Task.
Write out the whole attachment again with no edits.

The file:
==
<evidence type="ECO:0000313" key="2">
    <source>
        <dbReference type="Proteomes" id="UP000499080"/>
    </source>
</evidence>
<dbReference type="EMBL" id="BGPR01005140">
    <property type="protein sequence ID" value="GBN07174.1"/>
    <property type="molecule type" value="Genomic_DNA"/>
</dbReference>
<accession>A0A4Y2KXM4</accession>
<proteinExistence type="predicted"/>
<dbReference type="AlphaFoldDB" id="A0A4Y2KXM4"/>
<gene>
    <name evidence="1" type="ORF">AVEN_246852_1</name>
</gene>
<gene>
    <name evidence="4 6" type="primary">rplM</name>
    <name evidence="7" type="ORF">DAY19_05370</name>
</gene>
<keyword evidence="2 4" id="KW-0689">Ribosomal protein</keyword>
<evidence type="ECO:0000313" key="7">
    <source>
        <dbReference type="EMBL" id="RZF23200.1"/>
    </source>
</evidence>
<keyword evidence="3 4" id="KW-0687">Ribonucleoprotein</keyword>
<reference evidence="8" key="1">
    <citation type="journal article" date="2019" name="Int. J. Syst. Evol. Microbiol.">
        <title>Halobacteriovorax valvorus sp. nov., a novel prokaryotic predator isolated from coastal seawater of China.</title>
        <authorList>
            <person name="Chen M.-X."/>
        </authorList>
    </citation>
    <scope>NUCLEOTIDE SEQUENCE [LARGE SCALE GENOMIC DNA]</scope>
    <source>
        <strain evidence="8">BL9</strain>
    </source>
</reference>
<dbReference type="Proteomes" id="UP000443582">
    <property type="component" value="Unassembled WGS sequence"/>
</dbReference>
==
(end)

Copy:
<evidence type="ECO:0000313" key="2">
    <source>
        <dbReference type="Proteomes" id="UP000499080"/>
    </source>
</evidence>
<dbReference type="EMBL" id="BGPR01005140">
    <property type="protein sequence ID" value="GBN07174.1"/>
    <property type="molecule type" value="Genomic_DNA"/>
</dbReference>
<accession>A0A4Y2KXM4</accession>
<proteinExistence type="predicted"/>
<dbReference type="AlphaFoldDB" id="A0A4Y2KXM4"/>
<gene>
    <name evidence="1" type="ORF">AVEN_246852_1</name>
</gene>
<gene>
    <name evidence="4 6" type="primary">rplM</name>
    <name evidence="7" type="ORF">DAY19_05370</name>
</gene>
<keyword evidence="2 4" id="KW-0689">Ribosomal protein</keyword>
<evidence type="ECO:0000313" key="7">
    <source>
        <dbReference type="EMBL" id="RZF23200.1"/>
    </source>
</evidence>
<keyword evidence="3 4" id="KW-0687">Ribonucleoprotein</keyword>
<reference evidence="8" key="1">
    <citation type="journal article" date="2019" name="Int. J. Syst. Evol. Microbiol.">
        <title>Halobacteriovorax valvorus sp. nov., a novel prokaryotic predator isolated from coastal seawater of China.</title>
        <authorList>
            <person name="Chen M.-X."/>
        </authorList>
    </citation>
    <scope>NUCLEOTIDE SEQUENCE [LARGE SCALE GENOMIC DNA]</scope>
    <source>
        <strain evidence="8">BL9</strain>
    </source>
</reference>
<dbReference type="Proteomes" id="UP000443582">
    <property type="component" value="Unassembled WGS sequence"/>
</dbReference>